FC Schools faces lawsuit claiming racial discrimination
One Phil Campbell parent has filed a case with the Northern District of Alabama District Court against the Franklin County Board of Education and two administrators for “relief from discrimination.”
Brandi Gholston, who is also a Franklin County Schools employee, filed a lawsuit naming the Franklin County Board of Education, Superintendent Greg Hamilton, former Phil Campbell High School Principal Gary Odom and current Phil Campbell High School Principal Darit Riddle for allegedly not taking action to protect her son from racial harassment.
“We didn’t bring this case lightly,” said Gholston’s attorney Hank Sherrod. “This isn’t just about her child but about doing right by children who ought to be able to count on school officials.”
The student, named in the suit as MG, attended Phil Campbell High School in seventh and eighth grade in the 2017-18 and 2018-19 school years, until his parents pulled him out of Phil Campbell High School.
The lawsuit states that although racial slurs and harassment occurred on a near daily basis, the first big event occurred in October 2017, when MG got into a fight in the lunchroom with a white student.
According to the lawsuit, although video footage showed both students were equally involved, MG received 3.5 days of in-school suspension, while the white student was not punished.
In November 2017, MG was allegedly called “a stupid N-word” and told he should be working in the cotton field. After MG’s parents informed Riddle, who was the vice principal at this time, of the situation, Riddle allegedly told MG to report any more harassment to him, and he would handle it.
The next day MG reported teammates on the basketball team using racial slurs toward him to Riddle, who allegedly told MG if he was going to be a troublemaker, then he did not belong on the basketball team.
According to the suit, during December 2017, MG’s teammates allegedly played the song “Alabama N-word” in the locker room. This incident was reported to Riddle, but the song continued to play for the rest of the season.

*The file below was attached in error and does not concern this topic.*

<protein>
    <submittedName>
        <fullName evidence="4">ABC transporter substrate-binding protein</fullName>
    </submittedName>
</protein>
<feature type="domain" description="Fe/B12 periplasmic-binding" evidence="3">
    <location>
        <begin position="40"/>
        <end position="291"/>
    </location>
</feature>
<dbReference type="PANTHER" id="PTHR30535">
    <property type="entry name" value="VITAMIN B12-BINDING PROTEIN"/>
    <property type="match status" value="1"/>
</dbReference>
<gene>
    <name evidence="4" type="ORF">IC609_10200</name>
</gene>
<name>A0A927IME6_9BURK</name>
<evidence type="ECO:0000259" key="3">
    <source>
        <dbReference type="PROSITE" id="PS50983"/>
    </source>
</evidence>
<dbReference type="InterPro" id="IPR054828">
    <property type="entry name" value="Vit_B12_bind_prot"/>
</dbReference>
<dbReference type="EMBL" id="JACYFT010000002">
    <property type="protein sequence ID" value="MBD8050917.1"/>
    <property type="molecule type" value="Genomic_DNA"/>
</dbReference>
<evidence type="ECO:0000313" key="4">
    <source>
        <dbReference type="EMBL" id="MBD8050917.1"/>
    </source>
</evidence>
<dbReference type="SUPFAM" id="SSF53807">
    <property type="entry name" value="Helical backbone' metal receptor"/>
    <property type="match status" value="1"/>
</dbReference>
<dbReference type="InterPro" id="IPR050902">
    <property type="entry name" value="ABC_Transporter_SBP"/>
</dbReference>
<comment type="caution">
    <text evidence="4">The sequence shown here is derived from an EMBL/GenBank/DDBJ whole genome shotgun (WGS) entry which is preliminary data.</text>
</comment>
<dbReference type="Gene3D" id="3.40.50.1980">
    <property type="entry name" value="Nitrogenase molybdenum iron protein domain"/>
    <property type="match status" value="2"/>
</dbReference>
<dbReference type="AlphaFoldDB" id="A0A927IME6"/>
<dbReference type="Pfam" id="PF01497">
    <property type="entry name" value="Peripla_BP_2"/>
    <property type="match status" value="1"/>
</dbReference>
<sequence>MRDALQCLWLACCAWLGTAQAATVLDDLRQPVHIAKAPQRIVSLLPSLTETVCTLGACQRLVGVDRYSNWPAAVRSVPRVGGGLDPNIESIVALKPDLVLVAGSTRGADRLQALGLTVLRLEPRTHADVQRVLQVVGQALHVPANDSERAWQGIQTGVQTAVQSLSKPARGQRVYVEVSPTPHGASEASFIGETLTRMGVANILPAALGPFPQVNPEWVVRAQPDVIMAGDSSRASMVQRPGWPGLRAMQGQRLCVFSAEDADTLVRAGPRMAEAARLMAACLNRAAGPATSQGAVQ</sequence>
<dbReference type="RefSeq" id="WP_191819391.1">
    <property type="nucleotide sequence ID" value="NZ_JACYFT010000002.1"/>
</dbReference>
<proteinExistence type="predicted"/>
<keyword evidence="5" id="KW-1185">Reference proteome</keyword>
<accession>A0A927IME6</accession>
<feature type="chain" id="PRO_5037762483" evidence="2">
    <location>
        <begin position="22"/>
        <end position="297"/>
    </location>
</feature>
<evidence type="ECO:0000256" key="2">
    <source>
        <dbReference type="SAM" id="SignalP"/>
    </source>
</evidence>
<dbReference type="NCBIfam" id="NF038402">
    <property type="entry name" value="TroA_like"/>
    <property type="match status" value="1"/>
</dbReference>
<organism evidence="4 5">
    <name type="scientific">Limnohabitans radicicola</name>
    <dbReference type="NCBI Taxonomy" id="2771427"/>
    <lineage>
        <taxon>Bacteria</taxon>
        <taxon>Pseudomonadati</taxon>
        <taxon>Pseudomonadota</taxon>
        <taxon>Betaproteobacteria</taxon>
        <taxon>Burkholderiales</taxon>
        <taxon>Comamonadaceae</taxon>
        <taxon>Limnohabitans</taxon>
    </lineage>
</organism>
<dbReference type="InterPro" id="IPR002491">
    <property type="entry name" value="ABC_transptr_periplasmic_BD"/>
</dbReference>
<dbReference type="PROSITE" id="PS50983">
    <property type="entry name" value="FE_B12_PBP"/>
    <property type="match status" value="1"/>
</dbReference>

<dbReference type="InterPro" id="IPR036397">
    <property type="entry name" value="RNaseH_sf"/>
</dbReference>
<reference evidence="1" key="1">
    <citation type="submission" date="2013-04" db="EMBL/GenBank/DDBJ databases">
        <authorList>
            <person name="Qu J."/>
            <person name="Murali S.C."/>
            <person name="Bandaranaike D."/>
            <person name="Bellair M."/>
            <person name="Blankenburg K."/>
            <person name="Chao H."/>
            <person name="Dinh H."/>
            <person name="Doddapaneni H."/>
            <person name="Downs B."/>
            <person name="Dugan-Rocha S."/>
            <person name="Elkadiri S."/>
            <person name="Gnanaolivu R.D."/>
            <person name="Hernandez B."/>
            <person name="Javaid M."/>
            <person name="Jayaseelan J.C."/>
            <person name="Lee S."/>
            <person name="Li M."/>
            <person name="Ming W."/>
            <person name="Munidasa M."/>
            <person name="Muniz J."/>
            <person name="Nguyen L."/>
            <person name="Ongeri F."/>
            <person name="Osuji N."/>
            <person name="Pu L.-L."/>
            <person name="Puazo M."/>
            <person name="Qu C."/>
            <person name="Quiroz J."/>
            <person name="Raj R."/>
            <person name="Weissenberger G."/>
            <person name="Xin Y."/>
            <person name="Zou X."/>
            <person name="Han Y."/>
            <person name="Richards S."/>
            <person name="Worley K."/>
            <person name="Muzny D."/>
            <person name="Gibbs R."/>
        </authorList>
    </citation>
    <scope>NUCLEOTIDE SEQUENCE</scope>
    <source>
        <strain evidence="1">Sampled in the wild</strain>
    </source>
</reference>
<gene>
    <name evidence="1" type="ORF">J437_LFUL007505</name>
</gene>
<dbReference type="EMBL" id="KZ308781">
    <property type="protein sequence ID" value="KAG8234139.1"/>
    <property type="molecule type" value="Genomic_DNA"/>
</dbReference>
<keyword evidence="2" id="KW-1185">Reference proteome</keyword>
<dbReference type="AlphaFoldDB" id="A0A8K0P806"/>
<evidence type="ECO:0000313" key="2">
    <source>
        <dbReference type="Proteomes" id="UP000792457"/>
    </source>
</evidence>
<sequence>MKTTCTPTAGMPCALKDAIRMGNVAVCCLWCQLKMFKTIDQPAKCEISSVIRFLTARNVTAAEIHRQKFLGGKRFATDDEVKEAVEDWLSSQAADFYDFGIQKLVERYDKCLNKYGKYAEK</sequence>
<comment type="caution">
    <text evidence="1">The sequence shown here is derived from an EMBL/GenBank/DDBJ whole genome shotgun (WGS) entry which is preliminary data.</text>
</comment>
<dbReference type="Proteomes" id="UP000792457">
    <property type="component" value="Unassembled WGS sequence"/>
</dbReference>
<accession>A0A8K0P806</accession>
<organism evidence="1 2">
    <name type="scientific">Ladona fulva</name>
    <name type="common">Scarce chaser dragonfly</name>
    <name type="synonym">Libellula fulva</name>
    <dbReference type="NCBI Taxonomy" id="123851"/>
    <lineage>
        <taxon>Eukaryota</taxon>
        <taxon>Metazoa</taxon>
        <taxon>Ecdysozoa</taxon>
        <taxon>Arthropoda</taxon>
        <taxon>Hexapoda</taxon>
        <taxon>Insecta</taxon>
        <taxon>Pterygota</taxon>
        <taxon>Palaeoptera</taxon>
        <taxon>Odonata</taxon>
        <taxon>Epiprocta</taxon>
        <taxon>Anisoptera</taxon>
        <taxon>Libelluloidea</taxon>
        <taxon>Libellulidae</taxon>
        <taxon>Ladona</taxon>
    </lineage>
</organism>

In another incident noted in the suit, in March 2018 when a teacher played the movie “42” in her class, students allegedly pointed and laughed at MG when the movie said the n-word. When MG looked to the teacher for help, the teacher allegedly joined the students laughing.
This incident was reported to Riddle, Odom and Hamilton, but allegedly no action was
taken to remedy the situation.
In November 2018, what the lawsuit refers to as the worst incident of racial harassment, students allegedly threw basketballs at MG and subjected him to racial slurs, and one student allegedly showed students a picture of a noose saying he was going to hang MG.
After MG’s parents found out about this incident from other parents, they allegedly informed all three defendants of the incident, but the student was allegedly allowed to return to class without a report being filed with the police.
“We certainly don’t believe school officials in any way supported these racist actions by the students,” Sherrod said. “We just think they didn’t necessarily understand their legal obligations to protect the students.”
Gholston is suing for injury and damage to MG, including emotional distress, embarrassment, humiliation, anxiety and concern.
She is seeking appropriate declaratory and injunctive relief, compensatory damages, punitive damages against the individual defendants, prejudgement and postjudgement interest at the highest rates allowed by the law, costs, expert witness fees, reasonable attorney fees and further relief to which plaintiff is justly entitled.
Gholston is still employed at Phil Campbell High School, but MG is no longer a student within the Franklin County Schools system.